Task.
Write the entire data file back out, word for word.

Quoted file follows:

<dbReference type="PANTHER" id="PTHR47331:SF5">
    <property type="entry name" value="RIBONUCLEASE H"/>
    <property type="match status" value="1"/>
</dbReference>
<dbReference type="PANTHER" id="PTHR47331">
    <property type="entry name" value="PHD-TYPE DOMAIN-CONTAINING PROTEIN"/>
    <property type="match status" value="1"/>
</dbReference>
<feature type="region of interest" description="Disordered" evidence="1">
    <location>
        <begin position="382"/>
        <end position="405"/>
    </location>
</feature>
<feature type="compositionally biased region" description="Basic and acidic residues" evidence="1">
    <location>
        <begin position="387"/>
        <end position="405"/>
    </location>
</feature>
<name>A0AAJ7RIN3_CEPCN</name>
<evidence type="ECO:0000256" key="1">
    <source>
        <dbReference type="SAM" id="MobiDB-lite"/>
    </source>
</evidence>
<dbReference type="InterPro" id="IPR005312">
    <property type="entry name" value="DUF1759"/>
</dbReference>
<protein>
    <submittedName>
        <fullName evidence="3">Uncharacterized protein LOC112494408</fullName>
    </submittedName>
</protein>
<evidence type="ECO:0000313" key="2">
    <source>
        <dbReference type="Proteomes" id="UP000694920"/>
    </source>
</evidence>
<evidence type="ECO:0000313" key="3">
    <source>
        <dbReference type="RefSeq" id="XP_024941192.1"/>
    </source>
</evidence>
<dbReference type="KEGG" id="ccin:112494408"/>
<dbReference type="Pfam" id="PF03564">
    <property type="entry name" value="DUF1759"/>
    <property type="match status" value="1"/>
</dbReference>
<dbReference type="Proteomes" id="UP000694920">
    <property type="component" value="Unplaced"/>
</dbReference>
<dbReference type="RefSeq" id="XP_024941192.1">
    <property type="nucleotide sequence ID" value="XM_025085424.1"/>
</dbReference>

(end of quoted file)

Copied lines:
<dbReference type="PANTHER" id="PTHR47331:SF5">
    <property type="entry name" value="RIBONUCLEASE H"/>
    <property type="match status" value="1"/>
</dbReference>
<dbReference type="PANTHER" id="PTHR47331">
    <property type="entry name" value="PHD-TYPE DOMAIN-CONTAINING PROTEIN"/>
    <property type="match status" value="1"/>
</dbReference>
<feature type="region of interest" description="Disordered" evidence="1">
    <location>
        <begin position="382"/>
        <end position="405"/>
    </location>
</feature>
<feature type="compositionally biased region" description="Basic and acidic residues" evidence="1">
    <location>
        <begin position="387"/>
        <end position="405"/>
    </location>
</feature>
<name>A0AAJ7RIN3_CEPCN</name>
<evidence type="ECO:0000256" key="1">
    <source>
        <dbReference type="SAM" id="MobiDB-lite"/>
    </source>
</evidence>
<dbReference type="InterPro" id="IPR005312">
    <property type="entry name" value="DUF1759"/>
</dbReference>
<protein>
    <submittedName>
        <fullName evidence="3">Uncharacterized protein LOC112494408</fullName>
    </submittedName>
</protein>
<evidence type="ECO:0000313" key="2">
    <source>
        <dbReference type="Proteomes" id="UP000694920"/>
    </source>
</evidence>
<evidence type="ECO:0000313" key="3">
    <source>
        <dbReference type="RefSeq" id="XP_024941192.1"/>
    </source>
</evidence>
<dbReference type="KEGG" id="ccin:112494408"/>
<dbReference type="Pfam" id="PF03564">
    <property type="entry name" value="DUF1759"/>
    <property type="match status" value="1"/>
</dbReference>
<dbReference type="Proteomes" id="UP000694920">
    <property type="component" value="Unplaced"/>
</dbReference>
<dbReference type="RefSeq" id="XP_024941192.1">
    <property type="nucleotide sequence ID" value="XM_025085424.1"/>
</dbReference>